a group of students has sued their principal for refusing to let them run an article on homosexuality. the students interviewed a number of openly homosexual students and their parents for the article. without reading the articule, i can't comment on its content, but i can tell you a little bit about student newspapers, having edited one in the early 1990s.
breaking with journalistic custom, the students got approval for the story to run as-is from each interviewed student, and got signed releases from each. for students who are minors, they also got signed releases from their parents or guardians.
represented by the american civil liberties union of southern california, and joined by the gay-straight alliance network the students have filed suit in california's kern count superior court (the equivalent to a state district court in texas, or a district court in the federal system) asking that the court order the school to permit the publication of the stories by tomorrow, the last day of school, when the paper originally intended to publish the articles.
the paper's journalistic reputation is fantastic. having won a number of awards, these student journalists have covered sexuality in the past without interference from the administration, as recently as in december.
california's state education code places high burdens on school administrations who attempt to censor student publications, which is unusual. it commands that students have the same free-expression rights on campus as they do off-campus (which is at odds with, and therefore supercedes in this context, supreme court cases on the issue). it prohibits officials from discriminating against students on the basis of sexual orientation.
if you want to read more background, go to the aclu's website and read the entire complaint. it's 17 pages long, a couple of pages of which is devoted to administrativa. it's a pretty interesting read.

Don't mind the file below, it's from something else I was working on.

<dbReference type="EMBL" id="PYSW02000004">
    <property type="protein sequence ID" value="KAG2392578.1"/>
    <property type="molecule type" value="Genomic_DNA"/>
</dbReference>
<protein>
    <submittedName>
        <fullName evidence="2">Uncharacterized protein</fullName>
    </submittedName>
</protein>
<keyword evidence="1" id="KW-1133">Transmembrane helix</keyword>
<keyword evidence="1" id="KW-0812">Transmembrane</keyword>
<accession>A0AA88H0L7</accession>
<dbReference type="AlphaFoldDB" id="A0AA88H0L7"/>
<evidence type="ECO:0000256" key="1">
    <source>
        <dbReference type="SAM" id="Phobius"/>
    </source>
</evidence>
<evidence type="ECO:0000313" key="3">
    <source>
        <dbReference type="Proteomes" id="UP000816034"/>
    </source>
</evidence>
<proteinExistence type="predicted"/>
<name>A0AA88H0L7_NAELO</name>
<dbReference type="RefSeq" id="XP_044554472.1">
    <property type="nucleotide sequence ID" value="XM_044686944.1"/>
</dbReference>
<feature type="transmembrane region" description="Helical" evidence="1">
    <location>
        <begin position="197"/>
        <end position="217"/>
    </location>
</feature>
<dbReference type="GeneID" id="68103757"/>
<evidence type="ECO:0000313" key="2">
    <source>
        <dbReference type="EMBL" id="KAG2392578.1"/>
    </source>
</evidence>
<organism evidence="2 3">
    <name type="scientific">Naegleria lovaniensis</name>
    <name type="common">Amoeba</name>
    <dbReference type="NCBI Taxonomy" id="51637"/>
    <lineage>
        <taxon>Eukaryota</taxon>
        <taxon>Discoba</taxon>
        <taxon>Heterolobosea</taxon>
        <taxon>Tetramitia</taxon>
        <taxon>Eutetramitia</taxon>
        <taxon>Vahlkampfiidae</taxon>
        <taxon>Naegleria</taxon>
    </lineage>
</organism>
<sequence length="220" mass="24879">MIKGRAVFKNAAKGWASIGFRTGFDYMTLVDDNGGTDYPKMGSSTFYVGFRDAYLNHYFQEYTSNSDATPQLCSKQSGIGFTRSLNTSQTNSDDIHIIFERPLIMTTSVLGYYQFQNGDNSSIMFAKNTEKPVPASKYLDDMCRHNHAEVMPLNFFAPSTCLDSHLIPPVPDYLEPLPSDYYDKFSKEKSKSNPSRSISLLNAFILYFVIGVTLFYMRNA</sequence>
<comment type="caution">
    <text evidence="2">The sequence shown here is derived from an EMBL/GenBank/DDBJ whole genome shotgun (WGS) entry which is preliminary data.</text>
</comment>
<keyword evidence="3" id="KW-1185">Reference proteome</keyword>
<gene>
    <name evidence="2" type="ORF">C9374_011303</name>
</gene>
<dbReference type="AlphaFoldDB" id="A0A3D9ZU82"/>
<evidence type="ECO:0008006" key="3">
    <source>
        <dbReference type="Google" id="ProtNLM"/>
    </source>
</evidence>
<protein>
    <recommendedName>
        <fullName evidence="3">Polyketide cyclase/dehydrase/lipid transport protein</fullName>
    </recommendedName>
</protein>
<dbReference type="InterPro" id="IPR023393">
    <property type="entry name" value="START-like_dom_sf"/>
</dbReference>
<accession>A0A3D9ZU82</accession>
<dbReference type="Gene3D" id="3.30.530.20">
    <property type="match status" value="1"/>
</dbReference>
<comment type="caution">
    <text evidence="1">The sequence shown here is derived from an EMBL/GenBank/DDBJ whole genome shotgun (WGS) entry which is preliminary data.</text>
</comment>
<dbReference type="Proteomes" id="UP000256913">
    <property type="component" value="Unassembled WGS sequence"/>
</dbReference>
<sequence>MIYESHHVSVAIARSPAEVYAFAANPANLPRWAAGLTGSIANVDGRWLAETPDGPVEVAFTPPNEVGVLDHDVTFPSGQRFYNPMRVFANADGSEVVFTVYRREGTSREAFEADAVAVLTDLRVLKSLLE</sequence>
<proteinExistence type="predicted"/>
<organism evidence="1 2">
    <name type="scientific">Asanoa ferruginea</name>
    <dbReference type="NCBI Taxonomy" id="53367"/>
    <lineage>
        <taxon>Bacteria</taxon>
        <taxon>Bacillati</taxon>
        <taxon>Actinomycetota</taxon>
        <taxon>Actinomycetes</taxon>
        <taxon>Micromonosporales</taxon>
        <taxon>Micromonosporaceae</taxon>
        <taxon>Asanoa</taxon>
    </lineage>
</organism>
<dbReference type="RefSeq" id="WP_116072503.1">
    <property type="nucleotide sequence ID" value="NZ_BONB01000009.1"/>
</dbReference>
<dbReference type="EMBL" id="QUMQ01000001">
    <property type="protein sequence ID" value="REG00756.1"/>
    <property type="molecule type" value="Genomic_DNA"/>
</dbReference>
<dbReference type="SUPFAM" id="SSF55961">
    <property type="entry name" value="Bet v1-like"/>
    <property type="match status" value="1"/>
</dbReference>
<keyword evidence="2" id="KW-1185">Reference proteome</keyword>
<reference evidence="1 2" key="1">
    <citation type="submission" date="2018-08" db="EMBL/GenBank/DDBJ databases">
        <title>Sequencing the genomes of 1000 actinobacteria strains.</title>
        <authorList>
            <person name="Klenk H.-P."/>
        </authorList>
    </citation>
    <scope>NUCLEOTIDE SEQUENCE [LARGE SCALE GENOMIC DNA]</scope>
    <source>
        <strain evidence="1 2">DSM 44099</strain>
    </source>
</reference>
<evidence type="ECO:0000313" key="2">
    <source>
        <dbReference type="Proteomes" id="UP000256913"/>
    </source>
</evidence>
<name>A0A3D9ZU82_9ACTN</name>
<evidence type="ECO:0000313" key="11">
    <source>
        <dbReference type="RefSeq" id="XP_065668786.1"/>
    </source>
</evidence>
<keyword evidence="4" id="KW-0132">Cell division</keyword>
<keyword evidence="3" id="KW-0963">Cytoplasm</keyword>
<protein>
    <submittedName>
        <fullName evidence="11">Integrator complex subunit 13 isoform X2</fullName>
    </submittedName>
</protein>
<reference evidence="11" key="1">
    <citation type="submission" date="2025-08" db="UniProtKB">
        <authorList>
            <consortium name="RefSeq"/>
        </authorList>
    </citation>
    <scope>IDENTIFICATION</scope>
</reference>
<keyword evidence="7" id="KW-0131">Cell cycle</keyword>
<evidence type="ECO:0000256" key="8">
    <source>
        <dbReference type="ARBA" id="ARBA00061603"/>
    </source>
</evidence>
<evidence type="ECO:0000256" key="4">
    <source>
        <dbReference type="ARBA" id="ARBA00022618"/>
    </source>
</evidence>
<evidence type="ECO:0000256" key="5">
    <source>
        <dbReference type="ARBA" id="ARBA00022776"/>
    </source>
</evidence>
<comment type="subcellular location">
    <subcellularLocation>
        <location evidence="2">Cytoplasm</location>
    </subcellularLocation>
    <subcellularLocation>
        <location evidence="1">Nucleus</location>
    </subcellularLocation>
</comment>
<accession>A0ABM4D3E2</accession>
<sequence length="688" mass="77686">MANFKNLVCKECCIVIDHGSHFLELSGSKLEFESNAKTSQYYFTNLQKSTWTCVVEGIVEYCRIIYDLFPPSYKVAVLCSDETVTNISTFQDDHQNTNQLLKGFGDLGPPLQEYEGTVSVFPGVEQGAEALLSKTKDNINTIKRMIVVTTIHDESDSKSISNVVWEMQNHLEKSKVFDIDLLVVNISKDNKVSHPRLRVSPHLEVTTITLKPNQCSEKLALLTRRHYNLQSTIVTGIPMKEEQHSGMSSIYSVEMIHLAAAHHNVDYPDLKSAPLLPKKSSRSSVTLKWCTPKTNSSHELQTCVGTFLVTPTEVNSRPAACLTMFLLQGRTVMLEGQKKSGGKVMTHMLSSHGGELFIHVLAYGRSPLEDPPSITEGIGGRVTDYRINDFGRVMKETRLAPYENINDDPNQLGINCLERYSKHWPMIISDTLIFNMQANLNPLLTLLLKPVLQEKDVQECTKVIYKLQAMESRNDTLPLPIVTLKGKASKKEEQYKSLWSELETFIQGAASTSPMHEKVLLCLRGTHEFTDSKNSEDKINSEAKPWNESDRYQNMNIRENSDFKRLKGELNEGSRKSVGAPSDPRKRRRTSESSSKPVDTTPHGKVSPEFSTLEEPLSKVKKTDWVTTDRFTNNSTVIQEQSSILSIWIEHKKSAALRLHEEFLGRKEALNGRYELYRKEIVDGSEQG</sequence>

the coverning supreme court case for school censorship of student publications is HAZELWOOD SCHOOL DISTRICT v. KUHLMEIER, 484 U.S. 260 (1988). in it, the court, by 5-3, held that schools and school officials, may hold student speech to a higher standard than would ordinarily be applied to adult speakers in a non-school setting. however, in the kern county case, california law places a higher burden on school administrators, and it remains to be seen (although it is doubtful) that they met that higher burden.
it's interesting to note that when the principal at the kern school originally ordered that the articles be censored, he said that the articles could run if the gay and lesbian students' names were deleted, but he did not similarly order the names of opposing students and community members deleted (despite explicit permission from students and parents that they could be identified as homosexuals in the paper).
the roots of the hazelwood decision go back to a 1969 case called TINKER v. DES MOINES SCHOOL DIST., 393 U.S. 503 (1969). in that case, students sued the district over a policy forbidding the wearing of black armbands in protest of the vietnam war. in a decision written by justice abe fortas, the court held that first amendment rights are available to teachers and students, and that "a prohibition against expression of opinion, without any evidence that the rule is necessary to avoid substantial interference with school discipline or the rights of others, is not permissible under the First and Fourteenth Amendments."
given that the kern county administration permitted running stories about date rape, teen virginity, and heterosexuality, all without consequence in terms of social disruption at the school, it's a stretch to think that there would be something akin to a riot at the school on publication of this paper, especially since the students mentioned in it are already "out."
one wonders if these administrators think. the answer is: probably not.